As the title suggest, the exhibit theme wrests on the notoriety of Venice as a center of romantic liaisons, seductions and scandals, the likes of Casanova and the many courtesans that frequented the city. Yet, Venice was much more than that. It was a cauldron of intellectual activity, of industry, literature, and music. It was a society that for many years ensured the peace, prosperity and freedom of its people. And it was also a very pious city, one steeped in Roman Catholicism where many churches were built by its richest and most influential citizens.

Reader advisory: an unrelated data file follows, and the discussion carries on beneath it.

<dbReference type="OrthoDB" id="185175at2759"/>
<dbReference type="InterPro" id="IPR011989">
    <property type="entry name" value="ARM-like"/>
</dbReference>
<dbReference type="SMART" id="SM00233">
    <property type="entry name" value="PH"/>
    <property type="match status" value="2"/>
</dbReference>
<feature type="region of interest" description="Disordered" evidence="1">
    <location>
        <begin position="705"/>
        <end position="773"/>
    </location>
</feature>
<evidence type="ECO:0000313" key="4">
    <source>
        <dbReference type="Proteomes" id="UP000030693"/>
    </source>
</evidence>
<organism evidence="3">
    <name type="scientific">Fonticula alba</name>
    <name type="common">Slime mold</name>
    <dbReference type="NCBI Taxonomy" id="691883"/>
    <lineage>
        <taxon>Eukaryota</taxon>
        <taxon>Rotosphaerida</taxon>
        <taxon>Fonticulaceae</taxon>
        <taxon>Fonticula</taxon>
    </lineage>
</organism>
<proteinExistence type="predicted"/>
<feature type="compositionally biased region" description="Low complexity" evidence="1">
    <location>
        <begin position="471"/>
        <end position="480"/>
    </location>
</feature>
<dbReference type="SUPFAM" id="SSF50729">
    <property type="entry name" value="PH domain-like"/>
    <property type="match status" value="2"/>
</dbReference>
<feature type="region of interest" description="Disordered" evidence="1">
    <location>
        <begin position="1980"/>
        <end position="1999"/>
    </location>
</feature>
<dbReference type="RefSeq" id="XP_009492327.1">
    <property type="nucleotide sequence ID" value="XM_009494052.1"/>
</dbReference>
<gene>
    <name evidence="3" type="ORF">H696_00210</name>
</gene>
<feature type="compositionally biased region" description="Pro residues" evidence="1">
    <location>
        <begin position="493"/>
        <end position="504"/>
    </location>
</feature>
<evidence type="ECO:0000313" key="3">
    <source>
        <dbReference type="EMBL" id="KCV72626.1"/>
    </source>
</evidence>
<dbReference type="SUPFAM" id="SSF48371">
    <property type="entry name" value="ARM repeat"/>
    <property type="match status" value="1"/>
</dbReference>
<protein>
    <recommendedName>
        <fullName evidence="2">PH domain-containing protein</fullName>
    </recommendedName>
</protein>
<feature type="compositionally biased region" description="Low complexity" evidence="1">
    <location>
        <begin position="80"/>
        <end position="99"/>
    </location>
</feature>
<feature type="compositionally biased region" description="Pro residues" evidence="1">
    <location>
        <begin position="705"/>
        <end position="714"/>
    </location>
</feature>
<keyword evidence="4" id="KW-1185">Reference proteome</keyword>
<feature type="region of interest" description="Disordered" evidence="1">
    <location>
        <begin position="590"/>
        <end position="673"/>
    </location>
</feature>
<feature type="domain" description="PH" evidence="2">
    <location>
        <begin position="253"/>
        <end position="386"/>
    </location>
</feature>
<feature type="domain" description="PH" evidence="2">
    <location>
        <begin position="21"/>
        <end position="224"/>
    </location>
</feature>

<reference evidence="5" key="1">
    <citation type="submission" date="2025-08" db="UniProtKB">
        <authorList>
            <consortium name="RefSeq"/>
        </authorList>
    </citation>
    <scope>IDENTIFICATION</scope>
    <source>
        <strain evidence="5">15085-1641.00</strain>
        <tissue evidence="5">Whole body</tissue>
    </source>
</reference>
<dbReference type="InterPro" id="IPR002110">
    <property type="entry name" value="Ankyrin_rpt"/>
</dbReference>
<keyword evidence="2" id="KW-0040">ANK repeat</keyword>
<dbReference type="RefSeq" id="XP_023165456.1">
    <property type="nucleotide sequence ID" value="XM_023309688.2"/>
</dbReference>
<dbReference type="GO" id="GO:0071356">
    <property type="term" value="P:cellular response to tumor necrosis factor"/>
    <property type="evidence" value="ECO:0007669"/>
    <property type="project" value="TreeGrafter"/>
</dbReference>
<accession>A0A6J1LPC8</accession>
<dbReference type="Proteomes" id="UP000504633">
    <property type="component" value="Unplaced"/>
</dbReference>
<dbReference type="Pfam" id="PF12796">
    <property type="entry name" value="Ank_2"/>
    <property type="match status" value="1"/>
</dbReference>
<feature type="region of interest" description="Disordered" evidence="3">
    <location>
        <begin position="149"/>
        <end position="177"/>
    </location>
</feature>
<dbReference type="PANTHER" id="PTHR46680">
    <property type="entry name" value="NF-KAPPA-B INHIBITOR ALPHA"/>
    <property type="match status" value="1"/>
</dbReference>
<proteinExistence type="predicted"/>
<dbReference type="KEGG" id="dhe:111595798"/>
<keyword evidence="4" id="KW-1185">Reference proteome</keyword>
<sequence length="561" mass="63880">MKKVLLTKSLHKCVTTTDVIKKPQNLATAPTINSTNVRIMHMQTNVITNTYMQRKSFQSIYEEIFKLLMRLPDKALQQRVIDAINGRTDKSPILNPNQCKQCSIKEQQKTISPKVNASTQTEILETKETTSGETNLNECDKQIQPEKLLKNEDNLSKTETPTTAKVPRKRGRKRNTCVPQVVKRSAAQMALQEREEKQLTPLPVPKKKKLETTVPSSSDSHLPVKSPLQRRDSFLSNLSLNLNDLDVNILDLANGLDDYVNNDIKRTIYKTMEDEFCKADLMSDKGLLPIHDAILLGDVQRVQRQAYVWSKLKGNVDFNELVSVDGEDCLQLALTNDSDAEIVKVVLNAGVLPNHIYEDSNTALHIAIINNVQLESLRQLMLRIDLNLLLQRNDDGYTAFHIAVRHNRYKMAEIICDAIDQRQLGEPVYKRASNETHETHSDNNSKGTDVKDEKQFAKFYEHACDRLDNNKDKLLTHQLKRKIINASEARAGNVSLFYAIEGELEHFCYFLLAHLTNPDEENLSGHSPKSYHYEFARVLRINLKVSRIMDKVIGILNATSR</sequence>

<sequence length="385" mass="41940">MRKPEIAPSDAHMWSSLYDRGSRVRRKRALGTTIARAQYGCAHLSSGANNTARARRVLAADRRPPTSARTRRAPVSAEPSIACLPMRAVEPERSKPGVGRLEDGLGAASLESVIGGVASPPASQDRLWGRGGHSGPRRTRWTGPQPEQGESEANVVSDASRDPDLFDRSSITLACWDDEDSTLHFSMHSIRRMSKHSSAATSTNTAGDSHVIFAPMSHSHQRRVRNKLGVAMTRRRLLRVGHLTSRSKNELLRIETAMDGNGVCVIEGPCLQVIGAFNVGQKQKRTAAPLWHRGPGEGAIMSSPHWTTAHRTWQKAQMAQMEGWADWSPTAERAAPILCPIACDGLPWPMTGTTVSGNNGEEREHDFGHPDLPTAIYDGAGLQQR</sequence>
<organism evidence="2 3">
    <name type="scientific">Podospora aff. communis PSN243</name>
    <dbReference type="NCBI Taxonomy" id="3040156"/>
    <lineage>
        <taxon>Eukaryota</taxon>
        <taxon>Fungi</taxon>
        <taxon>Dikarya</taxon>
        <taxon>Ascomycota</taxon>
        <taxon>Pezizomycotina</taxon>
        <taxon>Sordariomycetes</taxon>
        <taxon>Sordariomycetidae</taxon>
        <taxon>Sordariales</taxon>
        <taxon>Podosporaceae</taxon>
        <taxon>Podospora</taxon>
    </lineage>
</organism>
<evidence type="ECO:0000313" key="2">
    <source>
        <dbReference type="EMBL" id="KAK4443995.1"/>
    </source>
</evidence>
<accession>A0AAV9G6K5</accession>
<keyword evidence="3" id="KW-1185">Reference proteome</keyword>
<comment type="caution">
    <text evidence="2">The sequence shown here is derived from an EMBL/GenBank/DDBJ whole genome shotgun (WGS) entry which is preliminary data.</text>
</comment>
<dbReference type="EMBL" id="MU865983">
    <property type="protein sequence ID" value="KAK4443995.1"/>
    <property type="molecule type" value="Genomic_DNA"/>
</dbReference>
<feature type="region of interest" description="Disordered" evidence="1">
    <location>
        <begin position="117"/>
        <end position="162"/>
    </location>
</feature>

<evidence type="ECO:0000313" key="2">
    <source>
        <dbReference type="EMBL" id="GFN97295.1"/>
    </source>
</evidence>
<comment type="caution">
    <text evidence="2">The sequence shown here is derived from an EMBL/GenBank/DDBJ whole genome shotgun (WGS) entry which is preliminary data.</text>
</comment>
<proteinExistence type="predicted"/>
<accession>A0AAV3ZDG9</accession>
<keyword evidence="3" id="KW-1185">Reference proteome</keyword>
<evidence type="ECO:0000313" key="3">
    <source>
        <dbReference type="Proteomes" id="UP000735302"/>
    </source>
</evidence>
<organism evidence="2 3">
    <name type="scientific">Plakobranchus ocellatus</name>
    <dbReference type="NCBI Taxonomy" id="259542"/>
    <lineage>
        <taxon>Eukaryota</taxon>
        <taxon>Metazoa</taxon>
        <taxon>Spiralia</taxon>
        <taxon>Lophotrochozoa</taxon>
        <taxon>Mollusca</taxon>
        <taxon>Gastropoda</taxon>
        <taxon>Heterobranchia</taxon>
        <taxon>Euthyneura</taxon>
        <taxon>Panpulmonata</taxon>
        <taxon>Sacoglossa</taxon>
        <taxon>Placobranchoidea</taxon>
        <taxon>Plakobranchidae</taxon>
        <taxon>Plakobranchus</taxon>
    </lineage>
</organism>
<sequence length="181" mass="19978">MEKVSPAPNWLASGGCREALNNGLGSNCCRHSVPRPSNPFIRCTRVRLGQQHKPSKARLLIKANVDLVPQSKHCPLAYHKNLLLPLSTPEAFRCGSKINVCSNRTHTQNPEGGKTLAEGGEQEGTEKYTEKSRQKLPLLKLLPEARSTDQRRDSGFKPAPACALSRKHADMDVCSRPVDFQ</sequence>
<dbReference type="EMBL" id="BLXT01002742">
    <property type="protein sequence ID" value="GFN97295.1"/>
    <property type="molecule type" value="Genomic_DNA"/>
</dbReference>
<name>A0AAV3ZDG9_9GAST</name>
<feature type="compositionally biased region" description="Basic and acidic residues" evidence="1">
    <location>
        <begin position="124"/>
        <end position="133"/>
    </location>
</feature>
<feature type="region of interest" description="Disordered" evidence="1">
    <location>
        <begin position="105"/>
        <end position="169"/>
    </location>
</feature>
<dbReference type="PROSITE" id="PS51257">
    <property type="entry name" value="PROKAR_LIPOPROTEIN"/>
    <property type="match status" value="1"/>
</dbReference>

On 10 November 1977, Lesley Brown underwent a procedure, later to become known as IVF (in vitro fertilisation), developed by Patrick Steptoe and Robert Edwards . Edwards was awarded the 2010 Nobel Prize in Medicine for this work.  Although the media referred to Brown as a "test tube baby",  her conception actually took place in a Petri dish . Her younger sister, Natalie Brown, was also conceived through IVF four years later, and became the world's fortieth child after conception by IVF. In May 1999, Natalie was the first human born after conception by IVF to give birth herself—without IVF—to daughter Casey.  Natalie has subsequently had three additional children; sons Christopher, Daniel, and Aeron, the last of whom was born in August 2013. And after four years her second child died due to medical issues.